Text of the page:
MADRID—The addition of the monoclonal antibody pertuzumab (Perjeta) to trastuzumab-based regimens appears to present a practice-changing, “unprecedented,” improvement in overall survival for women diagnosed with metastatic breast cancer, researchers reported here at the European Society for Medical Oncology Congress.
In presenting the results, the final data from the CLEOPATRA trial, Sandra M. Swain, MD, Professor of Medicine at Georgetown University and Medical Director of Washington Cancer Institute at MedStar Washington Hospital Center, said the pertuzumab/trastuzumab combination with docetaxel increased overall survival in this large placebo-controlled study by 15.7 months and conferred this improvement without increasing toxicity when compared with the same regimen without pertuzumab.
“I can't tell you how happy I am to be here to tell you about our results,” she said at an ESMO news conference. “I think many of us work our entire careers to have these kinds of results, and I have been working in this field for 30 years.”
Women treated with chemotherapy plus trastuzumab and pertuzumab achieved a median overall survival of 56.5 months compared with 40.8 months for women treated with placebo plus trastuzumab and docetaxel, she said.
20 Months Longer than Previous Analysis
“I think these results are phenomenal,” she said. “These are the final overall survival analyses of the CLEOPATRA study. These results are 20 months longer than the previous analysis. The hazard ratio is 0.68 which is very significant.
“What is more important for us as clinicians rather than statistics is the median survival. The median survival for trastuzumab is already very good at 40.8 months. Trastuzumab therapy really changed things for HER2-positive breast cancer, and now adding pertuzumab increased median survival by 15.7 months to 56.5 months. That, to me, is incredible. I've never seen that in any other trial of metastatic breast cancer.
“The 56.5 month median overall survival is unprecedented in this indication and confirms the pertuzumab regimen as first-line standard of care for patients with HER2-positive metastatic breast cancer.”
Eric Van Cutsem, MD, the moderator of the news conference, who is Professor of Medicine at Leuven University, Belgium, said in an interview, “I think this information is going to be practice changing in metastatic breast cancer. Such a big difference in outcomes in survival with such little toxicity is compelling.”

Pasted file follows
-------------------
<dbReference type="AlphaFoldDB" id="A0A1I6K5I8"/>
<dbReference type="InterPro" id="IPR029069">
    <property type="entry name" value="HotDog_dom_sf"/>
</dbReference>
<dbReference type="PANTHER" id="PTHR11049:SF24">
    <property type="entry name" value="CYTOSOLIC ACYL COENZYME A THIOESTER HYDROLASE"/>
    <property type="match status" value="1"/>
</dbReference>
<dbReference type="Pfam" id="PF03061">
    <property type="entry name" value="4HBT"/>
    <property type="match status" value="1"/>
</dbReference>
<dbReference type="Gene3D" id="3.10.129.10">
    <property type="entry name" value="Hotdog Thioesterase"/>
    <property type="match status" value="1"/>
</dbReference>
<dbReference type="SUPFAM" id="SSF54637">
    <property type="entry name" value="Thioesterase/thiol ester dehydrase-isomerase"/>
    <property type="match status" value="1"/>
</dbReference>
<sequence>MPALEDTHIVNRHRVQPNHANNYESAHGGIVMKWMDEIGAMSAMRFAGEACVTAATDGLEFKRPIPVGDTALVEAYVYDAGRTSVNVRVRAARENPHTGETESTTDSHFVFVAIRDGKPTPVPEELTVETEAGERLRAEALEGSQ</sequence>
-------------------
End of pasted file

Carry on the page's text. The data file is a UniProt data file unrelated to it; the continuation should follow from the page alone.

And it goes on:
204 Centers, 25 Countries, 808 Patients
For the trial, Swain, a past President of the American Society of Clinical Oncology (2012-2013) and her colleagues from 204 centers in 25 countries enrolled 808 patients in the CLEOPATRA study. A total of 406 women were assigned to receive trastuzumab plus docetaxel for at least six cycles of therapy unless they could not tolerate the drug—the actual median number of cycles completed was eight; the other 402 women were treated with the same regimen plus pertuzumab. Patients were treated until disease progression. About half the women in the study presented with advanced disease.
Pertuzumab was administered with a loading dose of 840 mg followed by a maintenance dose of 420 mg. A trastuzumab loading dose of 8 mg/kg was followed by a 6 mg/kg maintenance dose, and docetaxel was infused at a starting dose of 75 mg/m2, which could be escalated to 100 mg/m2 if tolerated. The drugs were given every three weeks.
Swain explained that preclinical and early clinical data suggested that the two drugs could be used together because the monoclonal antibodies were aimed at targeting the metastatic cancers at different sites in the cells.
In addition to the overall survival data, the researchers also performed an updated analysis of progression-free survival—finding that women who received pertuzumab appeared to gain an improvement of 6.3 months of progression-free survival.